Monday, September 26, 2011


hey shoppers!

I have pretty, pretty things for sale:

we are actually building now (!!!!!!!) and so it's

a) much more motivating to beg people for money, knowing that every dollar gets us closer to finishing our building, and

b) much more important that we get money, SOON. those walls aren't gonna build themselves, guys.

so...introducing our new, pretty purses, direct from Kenya:

and our beautiful African jewelry:

and more details on purchasing them soon. (necklaces are $15, earrings $10, purses $25.)

we have a few of our new shirts left: buy them here

and even fewer of our old design, which are on SALE! (here)

in conclusion, has spending money every been this fun?

Monday, September 19, 2011

a start.

I started writing a story.

Carve a thin strip out of the jungle and throw down some tarmac. Add traffic: trucks, people, cars, animals. Cows, goats, donkeys. Monkeys who refuse to use the crosswalks and do not look both ways before crossing.

Toss four million people into houses on either side of the road. This is Nairobi.

There are four things I love unequivocally in this city. One is the giraffe center, where you can feed giraffe and stand right up next to their heads. They are peaceful, and beautiful.
Two: an American coffee house, complete with flushing toilets, drinkable water, wireless internet and polite wait staff. You can read there for hours undisturbed.
The third thing is the Ngong market when it is not market day. It is quiet and you can buy almost anything. Avocados the size of softballs. Papaya and mango. Flip flops and kitchen utensils. Fabric, used sweaters, pashminas and sugar cane. Eleven different kinds of beans.

Number four is the ten acres of land south of Kiserian registered under the name of Visible Grace.

Wednesday, September 14, 2011

fewer and even further between.

I always promise myself that when I get back to Oregon, I'll blog more and catch up on stories here on my travel blog. and I remind myself that the stories and images from Kenya aren't going anywhere, that it's just as vivid in my head when I'm here as when I'm there, and that I'll be able to get it all written down, if I just sit down and do it.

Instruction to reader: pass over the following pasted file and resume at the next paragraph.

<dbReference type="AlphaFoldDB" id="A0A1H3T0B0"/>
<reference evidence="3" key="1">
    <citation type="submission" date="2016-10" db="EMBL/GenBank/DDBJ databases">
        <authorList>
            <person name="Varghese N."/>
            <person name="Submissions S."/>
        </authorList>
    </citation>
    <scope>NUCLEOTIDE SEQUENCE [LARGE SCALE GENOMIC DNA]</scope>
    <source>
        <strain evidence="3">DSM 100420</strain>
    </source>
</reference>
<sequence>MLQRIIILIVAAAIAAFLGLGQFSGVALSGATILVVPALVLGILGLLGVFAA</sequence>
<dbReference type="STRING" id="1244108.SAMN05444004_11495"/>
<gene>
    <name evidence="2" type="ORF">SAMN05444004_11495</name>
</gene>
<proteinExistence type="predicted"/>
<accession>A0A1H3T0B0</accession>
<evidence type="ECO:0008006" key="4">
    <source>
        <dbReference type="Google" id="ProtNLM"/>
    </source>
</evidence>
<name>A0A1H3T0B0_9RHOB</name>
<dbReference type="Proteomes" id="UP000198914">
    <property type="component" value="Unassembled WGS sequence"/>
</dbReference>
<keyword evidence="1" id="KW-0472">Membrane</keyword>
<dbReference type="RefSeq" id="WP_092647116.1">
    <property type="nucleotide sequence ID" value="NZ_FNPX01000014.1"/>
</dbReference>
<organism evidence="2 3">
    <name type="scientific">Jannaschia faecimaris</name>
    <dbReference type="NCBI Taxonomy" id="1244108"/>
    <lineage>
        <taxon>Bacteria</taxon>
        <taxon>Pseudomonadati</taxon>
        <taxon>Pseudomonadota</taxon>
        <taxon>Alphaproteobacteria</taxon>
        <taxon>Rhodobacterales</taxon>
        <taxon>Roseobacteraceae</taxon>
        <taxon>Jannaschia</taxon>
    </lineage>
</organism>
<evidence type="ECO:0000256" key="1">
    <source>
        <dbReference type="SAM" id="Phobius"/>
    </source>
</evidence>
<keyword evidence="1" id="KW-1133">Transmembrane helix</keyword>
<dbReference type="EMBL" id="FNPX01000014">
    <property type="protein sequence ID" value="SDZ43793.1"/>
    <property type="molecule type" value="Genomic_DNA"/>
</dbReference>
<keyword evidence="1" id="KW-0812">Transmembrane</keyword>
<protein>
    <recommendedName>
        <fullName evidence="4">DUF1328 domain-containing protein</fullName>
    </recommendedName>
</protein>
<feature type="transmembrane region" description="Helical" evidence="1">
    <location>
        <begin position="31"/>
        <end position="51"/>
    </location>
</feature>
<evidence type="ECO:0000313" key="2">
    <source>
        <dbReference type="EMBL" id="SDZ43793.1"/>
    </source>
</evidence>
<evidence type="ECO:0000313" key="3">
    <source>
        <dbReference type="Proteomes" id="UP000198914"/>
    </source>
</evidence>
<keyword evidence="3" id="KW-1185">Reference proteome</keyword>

then I get settled here in Portland, and I dream about Kenya and giraffes and Susan and Kims and babies and dirt and matatus, and I wake up and I fully intend to blog, and then my brain is all, 'wow, traffic was really bad today; Terry Gross has such good questions; I can't find my checkbook; New Seasons closes in 15 minutes' and it's just. so. hard. to bring Kenya back here to the world wide web.

which is weird because, as I said, it's all so clear to me and I have no problem thinking about Kenya, all the time all the time all the time. but I never seem to get around to articulating my thoughts and feelings into normal people words.

and maybe no one cares, and I know it's more exciting to read an update LIVE ON LOCATION IN KENYA then it is, you know, semi-live from my living room!, but I still feel obligated to keep momentum going here, and I think my writing improves with practice. at least, I hope it does.

so here's a semi-monthly update to say: I'm tryin, world.

and on that note- we freaking BROKE GROUND! and that's really all I ever want to talk about, ever.

what do YOU want to talk about?

Wednesday, September 7, 2011


I don't know how to describe my favourite things about Kenya, but I'll try. it's glimpses. it's the everyday things. the snapshots of a life lived in Africa.

it's the feeling of satisfaction when you wash your own laundry by hand, and it's finally hanging on the line to dry. it's when you've been there long enough to sleep through the donkey and rooster wake up calls; when you finally look right when crossing the street, instead of left. it's when you step inside the Ngong market to buy bananas and tomatoes and cilantro and it's perfectly, inexplicably quiet. it's when you are washing dishes, leaning over the sink, soap up to your elbows, listening to your neighbours' chatter and inhaling the smells of chai, charcoal and sunset. it's when you are stuck in traffic on the road from Rongai to Bomas, and you see baboons sticking their rears up at you as they retreat into the bush.

it's the sunset over the hills.

it's the subtle grasp of the culture and the language. the feel of the air early in the morning. the familiar beep of a matatu on the road. the particular way that children say 'how are you?' and the way they shake hands, with their left hand grasping their right forearm.

it's when a visitor knocks and you welcome them in, give them slippers and put water on for tea. it's when you and your sister finish each other's sentences. it's Friday nights with a bowl of popcorn, a litre of Coke and season two of Lost.

it's the little things, and the big ones.